The crux of the proposed changes to distributions of value to secured creditors under plans and in 363 sales is to create a "redemption option premium" ("ROP" for shorthand), the definition of which has been carefully labored over and resembles ideas that have kicked around outside of the commission for a few years. In broad summary, because it really is a very, very long definition, the immediately junior class to the class or classes receiving the "residual value" of the reorganized debtor would be entitled to receive value (form undefined) equal to the price (to be determined using the Black-Scholes option pricing method which I will discuss a little bit below) of a 3-year option with a strike price equal to the payoff amount for the entire senior debt plus interest at the non-default contract rate for the full three years. A couple of simple examples involving just one level each of secured and unsecured debt are sketched out in the report and it is asserted that where the senior creditors are recovering, say, 50% of their claim under the plan or sale, the impingement on their recovery would be quite small, and where they were recovering 90% of their claim, it would be larger.
However, the size of the proposed option - an option to buy "the entire firm" is a radical change from present practice where the norm might be to offer the obviously out of the money class a sub-10% equity stake or a warrant to buy a slightly larger stake, or at best a combination of both. So that is a several-fold increase that would certainly affect plan bargaining. True, the workings of the option pricing model will cause the value of the option premium itself to be a similarly small percentage of the total enterprise value, as I will demonstrate below, and the senior stakeholders may choose to dole out the value in another form. But, as I will show below, the opportunity for an out of the money class to come out of a bankruptcy with of an option to buy the entire reorganized debtor could lead to overly levered capital structures and also to otherwise irrational claims trading in the case itself.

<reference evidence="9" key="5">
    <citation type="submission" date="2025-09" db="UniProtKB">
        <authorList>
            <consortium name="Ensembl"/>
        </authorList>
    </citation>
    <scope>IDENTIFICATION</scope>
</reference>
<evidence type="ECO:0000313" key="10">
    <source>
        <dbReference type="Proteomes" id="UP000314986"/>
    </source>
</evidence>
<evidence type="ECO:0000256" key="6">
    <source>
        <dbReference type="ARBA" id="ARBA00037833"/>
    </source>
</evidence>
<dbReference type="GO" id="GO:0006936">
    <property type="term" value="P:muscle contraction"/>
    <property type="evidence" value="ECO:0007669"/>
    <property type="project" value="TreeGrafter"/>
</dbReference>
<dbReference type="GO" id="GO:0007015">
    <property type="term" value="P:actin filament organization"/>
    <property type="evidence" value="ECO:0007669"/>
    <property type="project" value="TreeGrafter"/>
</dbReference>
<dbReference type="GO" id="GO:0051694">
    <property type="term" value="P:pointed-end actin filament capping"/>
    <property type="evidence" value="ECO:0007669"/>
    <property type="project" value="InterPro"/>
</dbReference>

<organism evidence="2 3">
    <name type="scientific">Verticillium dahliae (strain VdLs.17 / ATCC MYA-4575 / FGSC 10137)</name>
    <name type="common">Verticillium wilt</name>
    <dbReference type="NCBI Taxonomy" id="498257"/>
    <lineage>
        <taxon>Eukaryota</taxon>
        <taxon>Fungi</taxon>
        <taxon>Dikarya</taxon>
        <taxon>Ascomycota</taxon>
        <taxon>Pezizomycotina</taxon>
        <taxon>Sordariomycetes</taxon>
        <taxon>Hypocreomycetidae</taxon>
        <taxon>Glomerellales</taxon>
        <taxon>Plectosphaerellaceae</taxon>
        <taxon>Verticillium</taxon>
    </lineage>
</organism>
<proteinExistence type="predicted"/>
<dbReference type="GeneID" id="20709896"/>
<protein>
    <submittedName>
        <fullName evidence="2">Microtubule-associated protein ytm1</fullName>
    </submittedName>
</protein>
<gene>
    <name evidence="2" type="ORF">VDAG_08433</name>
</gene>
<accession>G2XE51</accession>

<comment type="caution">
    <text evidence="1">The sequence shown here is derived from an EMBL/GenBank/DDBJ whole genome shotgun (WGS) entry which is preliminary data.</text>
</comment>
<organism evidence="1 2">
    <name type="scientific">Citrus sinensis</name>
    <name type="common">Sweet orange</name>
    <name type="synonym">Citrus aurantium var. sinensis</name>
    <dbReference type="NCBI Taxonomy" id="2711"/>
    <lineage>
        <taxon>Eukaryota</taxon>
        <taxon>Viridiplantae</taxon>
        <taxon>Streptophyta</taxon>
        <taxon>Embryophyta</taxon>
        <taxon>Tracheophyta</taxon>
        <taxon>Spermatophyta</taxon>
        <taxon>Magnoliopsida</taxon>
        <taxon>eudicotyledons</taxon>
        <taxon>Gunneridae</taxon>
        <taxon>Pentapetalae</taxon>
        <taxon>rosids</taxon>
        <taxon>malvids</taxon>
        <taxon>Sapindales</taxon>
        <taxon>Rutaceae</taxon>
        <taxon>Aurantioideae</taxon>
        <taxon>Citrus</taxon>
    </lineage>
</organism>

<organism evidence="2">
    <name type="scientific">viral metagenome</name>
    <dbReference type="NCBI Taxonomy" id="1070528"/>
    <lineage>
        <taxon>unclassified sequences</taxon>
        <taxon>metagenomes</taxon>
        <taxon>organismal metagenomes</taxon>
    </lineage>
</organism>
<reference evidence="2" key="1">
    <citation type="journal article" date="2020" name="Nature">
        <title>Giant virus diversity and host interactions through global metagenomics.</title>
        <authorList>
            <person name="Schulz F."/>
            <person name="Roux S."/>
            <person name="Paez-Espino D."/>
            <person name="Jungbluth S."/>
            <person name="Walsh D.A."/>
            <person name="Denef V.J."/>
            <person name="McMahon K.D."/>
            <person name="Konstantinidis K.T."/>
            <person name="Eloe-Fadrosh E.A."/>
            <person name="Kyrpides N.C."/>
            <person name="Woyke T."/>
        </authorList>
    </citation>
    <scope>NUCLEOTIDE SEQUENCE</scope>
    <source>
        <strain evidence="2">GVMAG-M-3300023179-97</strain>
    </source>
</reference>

Further, at fn. 763, the report observes that the requirement would "in theory" (whatever that means in this context) have to take precedence over contractual subordination. No policy justification is offered for these demands, they are merely logical implications of the concept of a forced transfer of value down the priority chain. They seem almost petulant, in all honesty, The whole purpose of contracts is to allocate risk. Subordination is just a form of insurance - why eliminate insurance held by senior secured creditors but not insurance held by other kinds of creditors? Yes, bankruptcy law authorizes breaking contracts - but those are the debtor's contracts; they're to be broken only to the extent they impede the debtor's reorganization, which insurance doesn't do; and in any case, the non-debtor counterparty is supposed to get a claim for damages from the breach and its allocable share of reorganization value to compensate it for the federal government destroying the contract. This aspect of the recommendations is especially radical and indefensible. The ideas of (a) wiping out deficiency claims that would be in the money if separately documented, and (b) wiping out contract claims against a non-bankrupt also raise a host of Constitutional questions.
The report itself, at p. 211, acknowledges that the ROP "requires further development", i.e., it's not ready for prime time and should not be considered ready to go into effect. And I think this post illustrates the accuracy of that recognition. To me, overall, the gain is not worth the candle, But, I could imagine that the ROP might -- if (a) it were simply a measure of value that you can pay a junior class to deem it to accept, and not an actual option to buy the firm, (b) it required the consent of the senior class making the give-up, and (c) were very clearly defined and allocated by statute -- be a useful option for plan proponents to get cases over faster. It would turn into a sanctioned form of "gifting" -- which ironically elsewhere the Commission rejects (which is a whole other angle for criticism of the ROP -- if voluntary gifting is bad, why is mandatory gifting good?). All these other radical changes would then be unnecessary, as it would be a voluntary give-up of the package of ROP value, deficiency claims, contractual subordination, and, since it would be voluntary, you would not need to remove 1129(a)(10) from the Code and it could keep on doing its useful job of streamlining the plan formulation process.